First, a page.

Town, District should try joint fire administration | Editorial
October 12, 2010 · 3:22 PM
Friday Harbor Fire Chief Vern Long has been on medical leave since Aug. 18. He reportedly told town officials he expected to be back on the job Sept. 20, but as of this posting is still out. Meanwhile, the town has hired a Seattle law firm to investigate concerns about Long’s leadership, raised in a letter of no confidence filed by a firefighter and four fire officers who resigned.
We sincerely hope the chief is well. He is a dedicated public servant with a long career in fire protection. He has 25 firefighters who look forward to his return.
We don’t know what Long’s status is with the town and whether the issues that led to his suspension, before he went on medical leave, can be resolved. But those issues point to the need for changes in how the department is managed.
If Long does not return, the Town Council should contract with District 3 for joint administration of both departments. In Long’s absence, District 3 Fire Chief Steve Marler and District 3 Assistant Chief Brad Creesy have been on call to assist the town’s volunteer duty officer. Town and district firefighters have had two joint training sessions. And town and district officials are meeting to discuss efficiencies that might result from having one fire department on the island.
The void in leadership at the town fire station provides an opportunity to test a consolidated administration — a consolidation that could yield immediate results in how equipment is managed and how firefighters train.
Town and district officials met jointly on Sept. 16 and expect to meet again this month. At the Sept. 16 meeting, consultant Joseph F. Quinn outlined the ways the departments could come together:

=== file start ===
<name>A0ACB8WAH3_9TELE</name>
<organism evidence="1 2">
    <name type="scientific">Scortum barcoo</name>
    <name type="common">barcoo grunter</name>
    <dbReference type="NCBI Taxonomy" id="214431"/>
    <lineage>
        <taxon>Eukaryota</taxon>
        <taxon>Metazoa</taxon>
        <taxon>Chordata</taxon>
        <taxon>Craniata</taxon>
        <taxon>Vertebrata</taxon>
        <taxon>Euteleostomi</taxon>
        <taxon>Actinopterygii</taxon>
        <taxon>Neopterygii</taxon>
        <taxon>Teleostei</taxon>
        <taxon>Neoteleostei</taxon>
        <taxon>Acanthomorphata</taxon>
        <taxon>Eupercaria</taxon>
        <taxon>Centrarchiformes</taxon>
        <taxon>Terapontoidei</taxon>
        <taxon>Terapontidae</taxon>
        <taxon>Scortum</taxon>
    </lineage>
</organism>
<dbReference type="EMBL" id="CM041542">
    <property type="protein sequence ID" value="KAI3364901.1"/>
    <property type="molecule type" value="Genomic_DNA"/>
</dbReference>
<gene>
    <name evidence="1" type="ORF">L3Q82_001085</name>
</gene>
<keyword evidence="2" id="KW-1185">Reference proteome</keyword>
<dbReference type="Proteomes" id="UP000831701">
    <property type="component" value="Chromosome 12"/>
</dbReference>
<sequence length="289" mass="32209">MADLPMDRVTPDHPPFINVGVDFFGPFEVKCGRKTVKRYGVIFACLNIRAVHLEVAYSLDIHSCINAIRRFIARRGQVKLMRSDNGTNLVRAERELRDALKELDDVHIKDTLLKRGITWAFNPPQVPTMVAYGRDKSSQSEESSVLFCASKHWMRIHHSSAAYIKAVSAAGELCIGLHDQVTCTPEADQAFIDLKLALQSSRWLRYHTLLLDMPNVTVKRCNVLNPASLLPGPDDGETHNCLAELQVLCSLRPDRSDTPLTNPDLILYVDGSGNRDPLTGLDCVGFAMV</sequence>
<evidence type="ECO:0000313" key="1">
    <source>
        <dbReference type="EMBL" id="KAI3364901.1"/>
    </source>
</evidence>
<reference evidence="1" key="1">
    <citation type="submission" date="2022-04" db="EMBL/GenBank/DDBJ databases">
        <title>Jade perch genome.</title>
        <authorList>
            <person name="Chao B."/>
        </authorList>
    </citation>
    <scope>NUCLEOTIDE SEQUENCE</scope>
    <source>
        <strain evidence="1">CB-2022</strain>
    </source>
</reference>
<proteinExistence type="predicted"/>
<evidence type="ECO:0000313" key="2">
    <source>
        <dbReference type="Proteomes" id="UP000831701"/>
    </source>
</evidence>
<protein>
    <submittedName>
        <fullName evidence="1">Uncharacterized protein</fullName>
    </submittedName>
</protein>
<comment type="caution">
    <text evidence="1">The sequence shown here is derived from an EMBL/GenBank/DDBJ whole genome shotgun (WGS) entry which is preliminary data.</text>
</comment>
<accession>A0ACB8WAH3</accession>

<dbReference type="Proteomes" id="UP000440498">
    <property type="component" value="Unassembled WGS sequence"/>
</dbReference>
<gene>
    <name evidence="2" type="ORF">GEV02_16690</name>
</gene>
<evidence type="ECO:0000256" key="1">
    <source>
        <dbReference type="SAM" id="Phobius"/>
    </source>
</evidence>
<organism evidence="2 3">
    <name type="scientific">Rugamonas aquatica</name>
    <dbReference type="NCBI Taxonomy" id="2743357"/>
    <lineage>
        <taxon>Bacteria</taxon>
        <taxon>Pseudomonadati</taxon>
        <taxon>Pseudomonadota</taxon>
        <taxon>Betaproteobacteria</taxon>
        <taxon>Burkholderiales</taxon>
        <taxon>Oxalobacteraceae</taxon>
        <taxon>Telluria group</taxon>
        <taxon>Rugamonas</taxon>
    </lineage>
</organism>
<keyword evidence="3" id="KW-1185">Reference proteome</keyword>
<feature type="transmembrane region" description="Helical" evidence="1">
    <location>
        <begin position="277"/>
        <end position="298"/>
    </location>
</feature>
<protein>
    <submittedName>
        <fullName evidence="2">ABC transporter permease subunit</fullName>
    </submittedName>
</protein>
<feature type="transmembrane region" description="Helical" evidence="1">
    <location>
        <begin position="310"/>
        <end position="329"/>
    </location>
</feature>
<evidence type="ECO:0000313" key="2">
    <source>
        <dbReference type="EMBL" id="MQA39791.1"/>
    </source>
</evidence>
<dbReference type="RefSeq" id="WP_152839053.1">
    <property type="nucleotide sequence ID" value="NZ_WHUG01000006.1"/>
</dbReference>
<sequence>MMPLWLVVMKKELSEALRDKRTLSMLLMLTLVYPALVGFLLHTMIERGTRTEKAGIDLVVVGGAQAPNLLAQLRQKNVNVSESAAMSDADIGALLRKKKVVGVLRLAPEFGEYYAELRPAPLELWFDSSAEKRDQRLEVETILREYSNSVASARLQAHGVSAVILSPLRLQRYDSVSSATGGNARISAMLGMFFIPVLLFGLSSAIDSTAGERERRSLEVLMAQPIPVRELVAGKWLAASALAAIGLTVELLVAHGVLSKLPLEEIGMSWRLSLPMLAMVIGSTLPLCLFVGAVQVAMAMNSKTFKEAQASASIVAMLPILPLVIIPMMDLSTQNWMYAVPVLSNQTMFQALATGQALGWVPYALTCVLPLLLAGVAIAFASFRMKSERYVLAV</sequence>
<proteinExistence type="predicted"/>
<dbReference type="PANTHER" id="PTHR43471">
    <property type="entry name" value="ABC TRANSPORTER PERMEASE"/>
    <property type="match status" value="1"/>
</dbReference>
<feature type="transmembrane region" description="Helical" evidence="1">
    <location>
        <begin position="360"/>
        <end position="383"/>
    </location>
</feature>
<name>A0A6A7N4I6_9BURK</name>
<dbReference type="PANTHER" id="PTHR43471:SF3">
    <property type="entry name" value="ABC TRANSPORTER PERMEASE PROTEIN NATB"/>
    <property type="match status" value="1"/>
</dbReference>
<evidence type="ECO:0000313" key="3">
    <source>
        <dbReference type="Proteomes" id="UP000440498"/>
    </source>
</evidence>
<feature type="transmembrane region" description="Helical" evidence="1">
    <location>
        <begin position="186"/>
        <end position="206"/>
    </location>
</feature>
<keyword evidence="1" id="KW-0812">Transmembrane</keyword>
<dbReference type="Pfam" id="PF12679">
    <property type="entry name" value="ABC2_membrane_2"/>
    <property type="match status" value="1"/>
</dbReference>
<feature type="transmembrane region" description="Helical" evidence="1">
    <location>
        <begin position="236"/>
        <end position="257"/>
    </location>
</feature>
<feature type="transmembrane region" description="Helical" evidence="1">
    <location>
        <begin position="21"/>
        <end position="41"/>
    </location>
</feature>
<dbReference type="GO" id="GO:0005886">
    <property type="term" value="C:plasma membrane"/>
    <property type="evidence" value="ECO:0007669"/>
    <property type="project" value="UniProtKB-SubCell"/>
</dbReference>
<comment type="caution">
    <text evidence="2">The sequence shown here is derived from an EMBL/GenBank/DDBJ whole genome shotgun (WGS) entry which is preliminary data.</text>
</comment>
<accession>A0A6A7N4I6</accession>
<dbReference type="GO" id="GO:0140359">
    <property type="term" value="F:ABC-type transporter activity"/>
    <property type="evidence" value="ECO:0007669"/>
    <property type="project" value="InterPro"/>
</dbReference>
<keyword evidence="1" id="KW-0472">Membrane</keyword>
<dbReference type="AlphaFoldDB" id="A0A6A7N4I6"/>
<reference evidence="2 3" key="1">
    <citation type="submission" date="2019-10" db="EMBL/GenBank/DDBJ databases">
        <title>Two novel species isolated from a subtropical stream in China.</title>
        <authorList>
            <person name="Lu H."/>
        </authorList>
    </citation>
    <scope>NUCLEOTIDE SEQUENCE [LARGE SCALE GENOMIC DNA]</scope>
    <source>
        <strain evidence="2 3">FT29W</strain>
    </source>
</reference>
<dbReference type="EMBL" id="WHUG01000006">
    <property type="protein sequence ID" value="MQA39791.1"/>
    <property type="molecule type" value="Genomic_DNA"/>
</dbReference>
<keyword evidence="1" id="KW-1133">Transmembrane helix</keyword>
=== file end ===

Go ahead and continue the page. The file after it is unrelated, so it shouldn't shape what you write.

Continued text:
— Consolidate the departments. The Town of Friday Harbor would contract with District 3 for fire protection services. The town would pay District 3 from the various funding sources that now fund the town fire department. (Town residents don’t pay a tax levy for fire protection services; the department is funded by a mix of sales tax, property tax and other current fund revenue.)
— Establish a regional fire authority. A new political entity would oversee fire protection services on the island. The town and fire district would pay the fire authority for fire protection services; a fire authority board would be comprised of district and town representatives.
— Annex Friday Harbor into Fire District 3. Friday Harbor residents would pay the same property tax levy that other district residents do; funds currently allocated to the town fire department could be used for other needs, such as roads.
While the financial savings may be minor, the real benefit is improved fire protection service.
Quinn, an attorney and consultant who has helped fire departments consolidate or merge for about 25 years, said, “It’s about being more efficient with what you have,” he said.
Indeed. Town and district fire officials worry about inconsistencies that they feel could be dangerous. Both departments have mutual aid agreements and have responded jointly to fires, but the departments don’t train together regularly, standard operating procedures are different, bunker gear and tools are stored differently, even their radios operate differently.
“The important thing is that they use the same procedures, that they talk the same talk, that they properly answer the alarm when it rings,” Marler said.
Mayor Carrie Lacher said, “If a joint venture with District 3 means we all can have good coverage all of the time, that would be to everybody’s advantage.”
Quinn gave the same recommendation he’s given to so many other fire departments considering consolidation: Move slowly. Start training together, and build from there.
The council and district should start with a contract for joint management of the town and district fire departments.